"Black Art" (Amiri Baraka)

"We want 'poems that kill.'   Assassin poems, Poems that shoot   guns."

"We want 'poems that kill.'
Assassin poems, Poems that shoot

U.S.A. / 1966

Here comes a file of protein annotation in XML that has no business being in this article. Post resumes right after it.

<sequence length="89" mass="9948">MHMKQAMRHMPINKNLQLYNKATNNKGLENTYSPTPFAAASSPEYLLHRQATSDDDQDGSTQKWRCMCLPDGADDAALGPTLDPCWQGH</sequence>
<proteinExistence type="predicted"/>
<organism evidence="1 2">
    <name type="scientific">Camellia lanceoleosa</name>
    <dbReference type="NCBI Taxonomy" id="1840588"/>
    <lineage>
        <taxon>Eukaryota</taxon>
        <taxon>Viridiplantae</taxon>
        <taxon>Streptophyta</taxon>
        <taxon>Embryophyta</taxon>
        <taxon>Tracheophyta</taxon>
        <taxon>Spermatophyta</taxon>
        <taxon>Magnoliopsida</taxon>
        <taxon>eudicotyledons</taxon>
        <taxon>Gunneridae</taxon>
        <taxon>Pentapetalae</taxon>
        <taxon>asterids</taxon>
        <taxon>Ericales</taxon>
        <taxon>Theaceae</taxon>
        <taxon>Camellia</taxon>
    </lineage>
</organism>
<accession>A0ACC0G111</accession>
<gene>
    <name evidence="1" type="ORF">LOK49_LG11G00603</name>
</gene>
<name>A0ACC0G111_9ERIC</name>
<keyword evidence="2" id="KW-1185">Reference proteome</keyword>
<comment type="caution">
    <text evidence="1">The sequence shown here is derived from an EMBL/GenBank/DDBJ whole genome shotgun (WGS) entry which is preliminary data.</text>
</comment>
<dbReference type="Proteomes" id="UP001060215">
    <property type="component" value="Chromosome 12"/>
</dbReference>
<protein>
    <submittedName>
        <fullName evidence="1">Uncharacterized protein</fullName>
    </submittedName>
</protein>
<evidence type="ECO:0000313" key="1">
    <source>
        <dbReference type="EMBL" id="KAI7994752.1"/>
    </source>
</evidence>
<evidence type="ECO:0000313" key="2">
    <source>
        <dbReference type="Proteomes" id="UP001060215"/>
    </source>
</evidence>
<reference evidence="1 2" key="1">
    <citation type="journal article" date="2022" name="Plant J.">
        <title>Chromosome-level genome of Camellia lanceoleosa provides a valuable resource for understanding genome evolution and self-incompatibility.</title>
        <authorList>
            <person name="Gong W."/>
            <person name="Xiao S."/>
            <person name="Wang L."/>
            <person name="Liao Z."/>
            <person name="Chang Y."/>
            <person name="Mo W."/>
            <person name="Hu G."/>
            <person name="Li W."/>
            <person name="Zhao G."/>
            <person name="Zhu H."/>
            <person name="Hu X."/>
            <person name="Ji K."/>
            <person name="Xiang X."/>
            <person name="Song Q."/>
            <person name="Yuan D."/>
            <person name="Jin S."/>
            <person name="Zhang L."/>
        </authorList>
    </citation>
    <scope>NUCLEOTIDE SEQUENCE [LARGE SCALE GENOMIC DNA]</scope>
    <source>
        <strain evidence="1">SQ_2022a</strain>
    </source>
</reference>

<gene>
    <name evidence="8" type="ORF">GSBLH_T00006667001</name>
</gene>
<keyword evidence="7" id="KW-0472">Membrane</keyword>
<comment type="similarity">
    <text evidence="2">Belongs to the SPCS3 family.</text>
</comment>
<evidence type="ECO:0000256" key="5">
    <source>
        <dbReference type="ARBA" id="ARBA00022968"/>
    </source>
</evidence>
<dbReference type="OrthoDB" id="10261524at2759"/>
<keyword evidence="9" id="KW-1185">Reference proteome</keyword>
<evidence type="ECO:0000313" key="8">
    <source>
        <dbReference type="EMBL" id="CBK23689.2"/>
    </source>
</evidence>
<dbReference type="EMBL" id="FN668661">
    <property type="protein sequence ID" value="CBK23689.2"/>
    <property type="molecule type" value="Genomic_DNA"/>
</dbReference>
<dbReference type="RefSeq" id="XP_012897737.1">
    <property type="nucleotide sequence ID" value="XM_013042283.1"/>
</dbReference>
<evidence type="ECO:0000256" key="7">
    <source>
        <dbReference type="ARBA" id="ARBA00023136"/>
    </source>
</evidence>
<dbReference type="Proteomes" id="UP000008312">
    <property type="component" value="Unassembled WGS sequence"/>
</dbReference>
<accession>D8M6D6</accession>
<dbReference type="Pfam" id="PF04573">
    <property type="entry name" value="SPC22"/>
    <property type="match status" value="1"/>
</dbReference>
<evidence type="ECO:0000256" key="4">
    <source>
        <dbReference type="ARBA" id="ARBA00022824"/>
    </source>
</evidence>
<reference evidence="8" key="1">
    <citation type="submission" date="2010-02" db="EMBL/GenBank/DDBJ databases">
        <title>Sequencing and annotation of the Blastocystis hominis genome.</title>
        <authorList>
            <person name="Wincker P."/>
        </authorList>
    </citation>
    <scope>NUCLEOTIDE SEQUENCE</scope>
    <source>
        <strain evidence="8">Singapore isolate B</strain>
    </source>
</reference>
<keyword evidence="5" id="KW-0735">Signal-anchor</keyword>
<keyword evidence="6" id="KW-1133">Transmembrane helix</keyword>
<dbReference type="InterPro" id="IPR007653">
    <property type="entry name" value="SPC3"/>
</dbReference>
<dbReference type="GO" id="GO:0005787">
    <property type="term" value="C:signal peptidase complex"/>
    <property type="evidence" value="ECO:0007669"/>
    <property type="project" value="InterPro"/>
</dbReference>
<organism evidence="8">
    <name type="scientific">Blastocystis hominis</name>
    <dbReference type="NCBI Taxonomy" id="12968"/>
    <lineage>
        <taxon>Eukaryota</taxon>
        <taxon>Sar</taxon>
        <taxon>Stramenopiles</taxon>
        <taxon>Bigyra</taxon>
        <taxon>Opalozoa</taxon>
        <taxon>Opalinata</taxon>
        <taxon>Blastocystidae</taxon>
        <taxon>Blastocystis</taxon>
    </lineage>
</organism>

Born Leroy Jones in 1934 in Newark, New Jersey, Amiri Baraka is widely credited with spearheading the pivotal Black Arts Movement of the 1960s and 70s. Motivated by the death of Malcolm X, in 1965 Baraka moved to Harlem and established the Black Arts Repertory Theatre/School. The creation of this institution catalyzed the creation of other Black Arts institutions around the country. In his 1968 essay, "The Black Arts Movement," author Larry Neal defined the movement as the "aesthetic and spiritual sister of the Black Power concept." The Black Arts movement included the creation of literary journals, magazines, and other Black-led institutions that published and promoted radical works of poetry, prose, and screenplays. A key goal of the movement was to encourage Black writers to write politically. The movement fashioned writing and art as weapons against white supremacy. Baraka's poem "Black Art" can be seen as a kind of manifesto for the movement, which helped spur the careers of influential writers like Sonia Sanchez, Alice Walker, and Ntozake Shange. It's safe to say that without the Black Arts Movement and Amiri Baraka, a lot of Black writers wouldn't have the chance to be on bookshelves today. We are seriously indebted to these trailblazers. Learn more about Amiri Baraka's fascinating life here. Read the poem "Black Art" in full here. 


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